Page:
A collaboration suite with an overarching singular theme is a respectable concept, and it is what Daniel Victor has done with Neverending White Lights for three records now. He said he wants to make actual albums, that being a group of songs in accord and inseparable, while having new voices over one musical identity to showcase a unique choir of sorts. In his interviews he makes it apparent he’s no idiot and wants to be forward-thinking, but the reason I’m bringing up all these things people already know is because it’s an anomaly that his Act III doesn’t live up to the work he put into it, the concept he envisioned, or something that sounds like Daniel Victor wrote it.
It is this lack of identity that is the most upsetting; the fact that Daniel Victor could perform, record, and produce all parts of these songs like he did on his first two albums but all Act III is, honestly, is a mere alternative rock album, very much of its time. The spacious qualities that have been creeping into the genre for some years now are all over the place here, as many will have noticed from the anthemic single “Falling Apart”, and frankly this atmosphere and attentiveness to texture is the only thing making the album listenable. With Act I, it was truly a hit and miss, but when Daniel hit, he soared. With Act II, almost every song was incredible, a perfect example of growth, so what happened here"
The beginning of the album serves the listener the first problem. If Daniel wants to create a true album, why does the first song, “Theme from Love Will Ruin”, not have anything to do with or let alone flow into “Falling Apart”" The same mistake was made on the last album, but the difference overall is that here none of the songs flow together in any sort of aural story; there’s nothing connecting any of the songs to each other, despite Daniel singing on most of the album this time around. It’s somehow unvaried yet disjointed.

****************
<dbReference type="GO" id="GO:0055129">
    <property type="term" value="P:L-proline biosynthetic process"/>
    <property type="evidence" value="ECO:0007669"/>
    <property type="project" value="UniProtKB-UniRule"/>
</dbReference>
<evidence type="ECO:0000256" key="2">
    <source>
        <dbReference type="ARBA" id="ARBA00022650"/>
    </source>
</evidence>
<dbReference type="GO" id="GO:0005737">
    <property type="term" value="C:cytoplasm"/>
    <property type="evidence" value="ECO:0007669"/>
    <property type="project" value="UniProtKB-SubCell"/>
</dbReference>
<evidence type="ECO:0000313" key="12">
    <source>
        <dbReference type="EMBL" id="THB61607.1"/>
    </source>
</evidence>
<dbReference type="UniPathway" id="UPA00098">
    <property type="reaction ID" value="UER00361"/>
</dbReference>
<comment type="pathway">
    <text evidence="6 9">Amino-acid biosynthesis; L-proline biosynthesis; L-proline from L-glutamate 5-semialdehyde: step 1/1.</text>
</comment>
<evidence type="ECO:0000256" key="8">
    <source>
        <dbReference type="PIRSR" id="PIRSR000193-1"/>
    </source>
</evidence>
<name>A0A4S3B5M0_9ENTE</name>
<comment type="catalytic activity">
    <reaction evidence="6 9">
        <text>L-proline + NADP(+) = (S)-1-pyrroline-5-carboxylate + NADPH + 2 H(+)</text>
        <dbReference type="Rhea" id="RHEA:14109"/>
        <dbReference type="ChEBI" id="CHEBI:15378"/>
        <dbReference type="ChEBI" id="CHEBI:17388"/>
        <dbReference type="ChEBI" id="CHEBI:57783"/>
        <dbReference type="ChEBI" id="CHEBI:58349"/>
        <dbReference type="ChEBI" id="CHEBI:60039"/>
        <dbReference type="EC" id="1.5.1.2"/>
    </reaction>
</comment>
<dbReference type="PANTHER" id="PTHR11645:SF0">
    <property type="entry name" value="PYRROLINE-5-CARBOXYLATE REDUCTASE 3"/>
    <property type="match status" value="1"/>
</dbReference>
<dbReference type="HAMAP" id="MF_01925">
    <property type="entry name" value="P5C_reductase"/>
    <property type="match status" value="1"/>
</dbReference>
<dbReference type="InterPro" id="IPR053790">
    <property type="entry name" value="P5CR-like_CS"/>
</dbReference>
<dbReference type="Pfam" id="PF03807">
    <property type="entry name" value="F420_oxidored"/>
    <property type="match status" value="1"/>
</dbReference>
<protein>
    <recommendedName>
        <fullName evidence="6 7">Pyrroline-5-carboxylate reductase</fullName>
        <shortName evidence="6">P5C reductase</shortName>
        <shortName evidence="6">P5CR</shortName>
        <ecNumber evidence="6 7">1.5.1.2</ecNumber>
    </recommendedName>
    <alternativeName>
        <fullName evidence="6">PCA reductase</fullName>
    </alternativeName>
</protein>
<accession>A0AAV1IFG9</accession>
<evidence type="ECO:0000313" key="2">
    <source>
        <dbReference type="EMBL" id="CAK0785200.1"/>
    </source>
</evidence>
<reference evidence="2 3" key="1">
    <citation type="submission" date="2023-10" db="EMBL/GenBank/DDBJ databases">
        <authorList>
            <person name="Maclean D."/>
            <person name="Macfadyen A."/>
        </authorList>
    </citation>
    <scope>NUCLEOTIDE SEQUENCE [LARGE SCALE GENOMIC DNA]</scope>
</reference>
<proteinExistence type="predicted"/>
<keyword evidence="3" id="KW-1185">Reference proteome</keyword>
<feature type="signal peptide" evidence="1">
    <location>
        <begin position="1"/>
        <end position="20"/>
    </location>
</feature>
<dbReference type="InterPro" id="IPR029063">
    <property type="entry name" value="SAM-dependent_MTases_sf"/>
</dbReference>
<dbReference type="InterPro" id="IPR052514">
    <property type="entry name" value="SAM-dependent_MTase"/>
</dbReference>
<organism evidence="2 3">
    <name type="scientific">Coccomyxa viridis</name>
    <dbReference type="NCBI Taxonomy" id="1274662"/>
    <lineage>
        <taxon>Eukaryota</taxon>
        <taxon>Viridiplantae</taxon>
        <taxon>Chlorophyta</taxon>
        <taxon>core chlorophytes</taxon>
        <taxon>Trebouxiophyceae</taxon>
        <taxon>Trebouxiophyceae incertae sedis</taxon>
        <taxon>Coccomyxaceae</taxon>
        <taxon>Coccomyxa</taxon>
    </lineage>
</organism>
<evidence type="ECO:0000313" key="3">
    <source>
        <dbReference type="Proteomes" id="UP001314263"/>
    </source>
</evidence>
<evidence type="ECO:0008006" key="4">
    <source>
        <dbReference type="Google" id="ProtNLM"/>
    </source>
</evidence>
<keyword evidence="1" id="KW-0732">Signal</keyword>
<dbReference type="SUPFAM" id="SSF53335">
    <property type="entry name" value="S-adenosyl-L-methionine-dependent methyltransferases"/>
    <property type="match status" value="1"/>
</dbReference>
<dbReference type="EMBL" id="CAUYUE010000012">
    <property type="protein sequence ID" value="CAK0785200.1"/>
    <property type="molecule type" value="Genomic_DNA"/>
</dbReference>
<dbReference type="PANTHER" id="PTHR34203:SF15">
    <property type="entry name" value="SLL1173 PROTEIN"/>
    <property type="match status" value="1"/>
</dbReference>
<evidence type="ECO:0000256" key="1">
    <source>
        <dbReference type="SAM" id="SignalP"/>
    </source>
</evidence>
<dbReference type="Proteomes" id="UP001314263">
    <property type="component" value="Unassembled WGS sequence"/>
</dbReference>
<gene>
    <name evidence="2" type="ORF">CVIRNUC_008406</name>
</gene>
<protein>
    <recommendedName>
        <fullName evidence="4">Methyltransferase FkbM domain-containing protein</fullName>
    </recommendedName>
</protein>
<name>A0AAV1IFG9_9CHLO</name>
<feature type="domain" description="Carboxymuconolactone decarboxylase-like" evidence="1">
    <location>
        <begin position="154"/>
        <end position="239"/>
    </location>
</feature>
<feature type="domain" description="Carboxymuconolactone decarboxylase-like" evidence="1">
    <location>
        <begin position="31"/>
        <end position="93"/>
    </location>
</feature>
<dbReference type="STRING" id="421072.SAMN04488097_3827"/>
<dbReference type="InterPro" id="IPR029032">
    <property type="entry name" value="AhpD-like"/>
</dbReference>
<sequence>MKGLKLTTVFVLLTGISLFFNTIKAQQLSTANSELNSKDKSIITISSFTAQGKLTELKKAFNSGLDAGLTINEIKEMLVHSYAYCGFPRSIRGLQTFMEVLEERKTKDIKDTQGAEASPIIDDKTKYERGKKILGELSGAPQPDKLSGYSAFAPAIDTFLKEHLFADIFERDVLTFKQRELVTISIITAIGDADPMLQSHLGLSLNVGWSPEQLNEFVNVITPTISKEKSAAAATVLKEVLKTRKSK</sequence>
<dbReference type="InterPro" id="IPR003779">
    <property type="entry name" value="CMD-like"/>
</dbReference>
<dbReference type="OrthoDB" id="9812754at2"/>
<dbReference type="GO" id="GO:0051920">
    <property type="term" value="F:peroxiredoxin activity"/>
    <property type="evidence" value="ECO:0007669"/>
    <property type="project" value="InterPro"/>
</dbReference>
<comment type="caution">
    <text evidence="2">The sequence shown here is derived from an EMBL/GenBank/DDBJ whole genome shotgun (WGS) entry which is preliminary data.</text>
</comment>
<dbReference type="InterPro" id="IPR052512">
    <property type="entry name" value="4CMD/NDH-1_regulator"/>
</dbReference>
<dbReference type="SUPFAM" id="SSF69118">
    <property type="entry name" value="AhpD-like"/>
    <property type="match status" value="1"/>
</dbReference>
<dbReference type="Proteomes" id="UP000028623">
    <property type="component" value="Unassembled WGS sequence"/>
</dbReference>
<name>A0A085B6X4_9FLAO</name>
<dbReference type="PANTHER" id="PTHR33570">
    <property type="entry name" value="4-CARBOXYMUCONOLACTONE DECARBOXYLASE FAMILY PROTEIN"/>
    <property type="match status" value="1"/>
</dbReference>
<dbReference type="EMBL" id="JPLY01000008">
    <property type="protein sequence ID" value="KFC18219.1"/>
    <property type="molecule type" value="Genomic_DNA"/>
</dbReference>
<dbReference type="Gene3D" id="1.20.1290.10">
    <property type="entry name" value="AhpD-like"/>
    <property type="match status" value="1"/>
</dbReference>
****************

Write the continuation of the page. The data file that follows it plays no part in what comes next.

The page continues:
Looking at songs like “Starlight” or “Say Hi For Me”, both of which are commoner’s songs, and another pair, say, “The Game Needed Me” and “Goodbye”, both of which have a vague correspondence to the first two albums, the two pairs on the same album show a lack of attention to direction. The mediocre chords and melody of “Starlight” in tandem with an extremely predictable build of “Say Hi For Me” - actually most of the chord progressions on the album are dismally predictable - they may distract and amuse the typical listener, but fans of Neverending White Lights’ affinity for passionate ethereality will find so, so little of that here, because a lot of the songs have the same problems.
“Ghost Ship” sank the second Daniel allowed Hot Hot Heat to sing on it, “The Greatest One” harkens a bit to the first album aside from the autotune-pitch shift vocals (an experiment that does nothing for the song), the lack of dynamics in volume that could easily have helped songs like the electronic “The Game Needed Me” or the barely classical “The Waltz” lead to the downfall of the better songs, so it’s basically, overall, a bizarre combination of experimentation with conformity; as we can see those don’t work together.
It is with grave disappointment I write this, for I have the utmost respect for Daniel and his efforts, but Act III is a mess under the surface, with no apparent love for the songs themselves, which is ridiculous because I know that’s not true. Love Will Ruin is now an ironic title that exhibits how the overall lack of connection and attention (despite all efforts) lead to this: a radio penchant that shares too little with Daniel’s quality of work but too much with cliche artists of today to merit interest. Part II has a lot of explaining to do.